What is going on?
A disagreement has broken out between members from various opposition political parties in Singapore, resulting in public calls from those aggrieved to set the record straight, as the next general election draws near.
Why? Over a catty comment.
And the bickering has taken a life of its own as the comment and subsequent back-and-forth have been reported by the mainstream media in a timely fashion, making the trading of barbs a real-time development and giving it more weight than what the situation deserves and is really about -- namely, online bickering.
Who said what?
To recap very briefly: The catty comment was made by Alex Tan Tiong Hee (pictured above), the personal assistant to former People's Action Party MP Tan Cheng Bock, who is the leader of Progress Singapore Party, which is the newest political party in Singapore.
Alex Tan Tiong Hee is not the same Alex Tan, who is currently residing in Australia and who runs States Times Review.
What was the catty comment about?
Alex Tan Tiong Hee described opposition parties’ leaders as “captains from their respective sinking boats — not even a ship! — clasping one another’s hands to save themselves from drowning”.
Why did he make this comment?
This comment came in the wake of news that four opposition parties have been in talks to form an alliance to contest in the next general election.
The four parties are the Singaporeans First party (SingFirst), Democratic Progressive Party (DPP), People’s Power Party (PPP), and Reform Party (RP).
How did the catty comment become public?
There are at least two versions as to how the catty comment took on a life of its own.
One mainstream media report said Alex Tan Tiong Hee's remarks were made when he spoke to The Online Citizen, which published the comments on the website on Jan. 13.
TOC itself said the comments were made on Jan. 9.
Following the hullabaloo online from members of the other political parties, Alex Tan Tiong Hee then clarified with The Straits Times that he made the remarks in his personal capacity, and said they did not represent his party's stance towards the proposed alliance and its leaders.
He also told ST that his views were made in chat groups: "It was made when I posted my reaction in my various chat groups, when chat members posted the ST story on the four-party coalition."
Besides reiterating that it was his personal views, Alex Tan Tiong Hee also told ST: "I said so because I love analogies and symbolism and poetry."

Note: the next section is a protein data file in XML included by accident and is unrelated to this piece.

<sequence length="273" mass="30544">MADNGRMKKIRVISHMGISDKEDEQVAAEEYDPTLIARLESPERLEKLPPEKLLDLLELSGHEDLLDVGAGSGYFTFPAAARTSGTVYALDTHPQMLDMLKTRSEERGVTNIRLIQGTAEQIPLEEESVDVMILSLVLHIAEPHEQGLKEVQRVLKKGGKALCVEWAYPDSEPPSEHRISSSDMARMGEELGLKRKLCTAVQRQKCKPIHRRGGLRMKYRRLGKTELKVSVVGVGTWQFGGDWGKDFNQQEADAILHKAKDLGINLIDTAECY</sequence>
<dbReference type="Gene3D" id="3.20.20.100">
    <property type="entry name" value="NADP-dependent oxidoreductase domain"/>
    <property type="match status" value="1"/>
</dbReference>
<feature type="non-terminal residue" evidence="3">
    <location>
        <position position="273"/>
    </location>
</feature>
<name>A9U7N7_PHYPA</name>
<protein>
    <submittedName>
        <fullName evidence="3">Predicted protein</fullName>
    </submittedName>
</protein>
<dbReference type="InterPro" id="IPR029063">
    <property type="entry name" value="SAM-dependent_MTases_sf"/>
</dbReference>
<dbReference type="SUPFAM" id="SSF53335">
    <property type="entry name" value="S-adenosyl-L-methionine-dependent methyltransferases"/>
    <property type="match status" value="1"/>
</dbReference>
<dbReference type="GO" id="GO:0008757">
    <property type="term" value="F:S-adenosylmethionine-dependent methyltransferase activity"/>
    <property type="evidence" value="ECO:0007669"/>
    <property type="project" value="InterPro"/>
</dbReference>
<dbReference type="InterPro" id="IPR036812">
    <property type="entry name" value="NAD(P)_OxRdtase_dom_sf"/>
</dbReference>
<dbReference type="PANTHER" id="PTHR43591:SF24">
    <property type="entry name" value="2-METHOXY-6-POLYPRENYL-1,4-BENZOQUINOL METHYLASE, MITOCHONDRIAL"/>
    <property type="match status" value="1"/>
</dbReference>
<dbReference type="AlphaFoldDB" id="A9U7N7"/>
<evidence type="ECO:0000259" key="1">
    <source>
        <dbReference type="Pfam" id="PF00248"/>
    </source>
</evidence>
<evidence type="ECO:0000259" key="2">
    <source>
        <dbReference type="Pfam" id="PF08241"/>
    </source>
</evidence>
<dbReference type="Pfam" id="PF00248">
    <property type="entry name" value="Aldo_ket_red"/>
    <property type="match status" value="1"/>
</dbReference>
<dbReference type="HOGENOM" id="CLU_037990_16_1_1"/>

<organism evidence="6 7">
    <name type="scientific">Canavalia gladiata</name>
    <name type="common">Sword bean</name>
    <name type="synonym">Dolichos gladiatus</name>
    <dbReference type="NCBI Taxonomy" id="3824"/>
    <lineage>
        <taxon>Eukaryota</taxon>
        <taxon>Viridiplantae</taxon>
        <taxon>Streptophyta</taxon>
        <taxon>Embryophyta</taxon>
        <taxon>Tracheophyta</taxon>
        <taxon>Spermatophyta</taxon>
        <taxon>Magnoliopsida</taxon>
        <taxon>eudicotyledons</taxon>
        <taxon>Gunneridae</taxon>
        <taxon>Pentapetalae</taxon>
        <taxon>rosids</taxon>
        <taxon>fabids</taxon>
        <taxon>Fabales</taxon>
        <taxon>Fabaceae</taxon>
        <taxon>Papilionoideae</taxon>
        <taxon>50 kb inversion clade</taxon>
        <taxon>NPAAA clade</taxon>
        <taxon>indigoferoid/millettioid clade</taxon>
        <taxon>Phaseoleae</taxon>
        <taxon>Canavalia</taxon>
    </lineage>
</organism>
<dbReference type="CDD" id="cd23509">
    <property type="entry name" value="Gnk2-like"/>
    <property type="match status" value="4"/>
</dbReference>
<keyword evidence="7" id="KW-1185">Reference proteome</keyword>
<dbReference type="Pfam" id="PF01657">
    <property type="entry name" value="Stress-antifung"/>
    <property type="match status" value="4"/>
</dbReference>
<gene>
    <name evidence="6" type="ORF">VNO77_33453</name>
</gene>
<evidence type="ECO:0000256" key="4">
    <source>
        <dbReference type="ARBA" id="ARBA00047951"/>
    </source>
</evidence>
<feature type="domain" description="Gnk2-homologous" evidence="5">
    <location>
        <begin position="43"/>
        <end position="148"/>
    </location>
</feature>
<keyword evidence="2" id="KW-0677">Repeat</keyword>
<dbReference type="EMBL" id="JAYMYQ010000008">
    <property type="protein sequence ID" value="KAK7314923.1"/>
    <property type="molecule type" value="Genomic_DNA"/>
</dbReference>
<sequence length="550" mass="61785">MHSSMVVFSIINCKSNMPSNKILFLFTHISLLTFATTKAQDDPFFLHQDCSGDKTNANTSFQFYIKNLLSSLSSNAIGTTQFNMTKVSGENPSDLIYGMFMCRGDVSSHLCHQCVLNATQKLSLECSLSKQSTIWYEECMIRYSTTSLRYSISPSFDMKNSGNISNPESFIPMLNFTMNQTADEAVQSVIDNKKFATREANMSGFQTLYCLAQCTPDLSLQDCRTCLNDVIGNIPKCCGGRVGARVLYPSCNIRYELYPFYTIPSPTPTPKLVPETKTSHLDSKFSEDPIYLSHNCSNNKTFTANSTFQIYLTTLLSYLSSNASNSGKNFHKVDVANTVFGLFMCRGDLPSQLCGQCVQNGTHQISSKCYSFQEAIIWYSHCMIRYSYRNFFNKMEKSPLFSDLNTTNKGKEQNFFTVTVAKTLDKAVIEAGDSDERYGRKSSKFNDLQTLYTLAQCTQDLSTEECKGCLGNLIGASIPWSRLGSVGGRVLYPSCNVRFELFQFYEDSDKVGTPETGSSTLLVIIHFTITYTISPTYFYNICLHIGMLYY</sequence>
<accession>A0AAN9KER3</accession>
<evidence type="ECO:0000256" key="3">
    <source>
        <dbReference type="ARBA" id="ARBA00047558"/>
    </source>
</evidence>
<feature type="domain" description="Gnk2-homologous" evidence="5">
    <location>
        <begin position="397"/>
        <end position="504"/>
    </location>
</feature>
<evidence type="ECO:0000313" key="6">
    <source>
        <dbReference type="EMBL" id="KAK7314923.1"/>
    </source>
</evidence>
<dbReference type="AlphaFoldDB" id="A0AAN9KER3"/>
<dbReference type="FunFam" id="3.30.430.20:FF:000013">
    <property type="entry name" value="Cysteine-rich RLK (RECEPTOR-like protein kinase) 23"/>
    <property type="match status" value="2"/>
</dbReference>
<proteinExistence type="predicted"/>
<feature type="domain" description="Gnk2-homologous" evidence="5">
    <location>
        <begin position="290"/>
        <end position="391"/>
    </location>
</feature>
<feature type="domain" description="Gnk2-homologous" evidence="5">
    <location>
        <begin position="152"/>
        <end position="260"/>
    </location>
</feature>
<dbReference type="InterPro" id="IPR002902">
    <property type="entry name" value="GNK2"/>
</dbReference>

So, who is feeling aggrieved?
SingFirst leader Tan Jee Say urged in a Facebook post on Tuesday for Tan Cheng Bock to issue a public statement to clarify the PSP's stance and "set the record straight", as Alex Tan Tiong Hee has close ties to the party and Tan Cheng Bock himself.
PPP secretary-general Goh Meng Seng said in a Facebook post on Tuesday he was "greatly disappointed" that Alex Tan Tiong Hee had "shown such animosity" towards the planned alliance, which had invited Tan Cheng Bock to be its leader.
What are they taking umbrage at?
Alex Tan Tiong Hee's comment that the proposed four-party alliance is made up of "fringe" political parties that are, collectively, fighting for survival, has hit a raw nerve.
It appears to be an attempt to belittle the four parties and their chances of making it this coming general election.
What has PSP done in response to being called out?
PSP put out an official statement on Jan. 15:
According to ST's characterisation of the statement, PSP has distanced itself from the remarks of its key member who disparaged the proposed four-party alliance.
Whether this is necessarily the case can easily be verified by the future public appearances of Tan Cheng Bock and Alex Tan Tiong Hee at events and walkabouts.
What is the aftermath of the PSP statement?
At least one person is still unhappy.
Goh said in another post he did not feel Alex Tan Tiong Hee had made the comments "in jest".
Goh also said he felt the PSP statement sought to shift the blame to the culprit who had leaked the comments to the mainstream media.
What are the optics of this sort of bickering?
As the general election draws near, which would be held anytime in the next 15 months, the media will pick up on such stories as they not only show the inter-party dynamics of the opposition political parties scene, but such instances will also demonstrate the intra-alliance dynamics.
Moreover, outrage appears not to be allocated evenly within the alliance.
So far, only two leaders from the alliance have made their dissatisfaction known.
If the four parties in the alliance are already not feeling equally aggrieved or charitable, how will such imbalances manifest downstream?
For non-followers of Singapore politics and all laypersons, this sort of development is unnecessarily alienating and difficult to keep up with.
It will not only be deemed unessential, but it can even pose as a barrier to entry to local politics.
For vested parties and keen observers, such episodes of verbal bust-ups illustrate the fractious relationships already in existence within such a small group of individuals, and serves to reinforce the notion that egos are hard to set aside for the collective betterment of smaller opposition parties.
In other words, such public bust-ups favour the incumbent.
Top photo via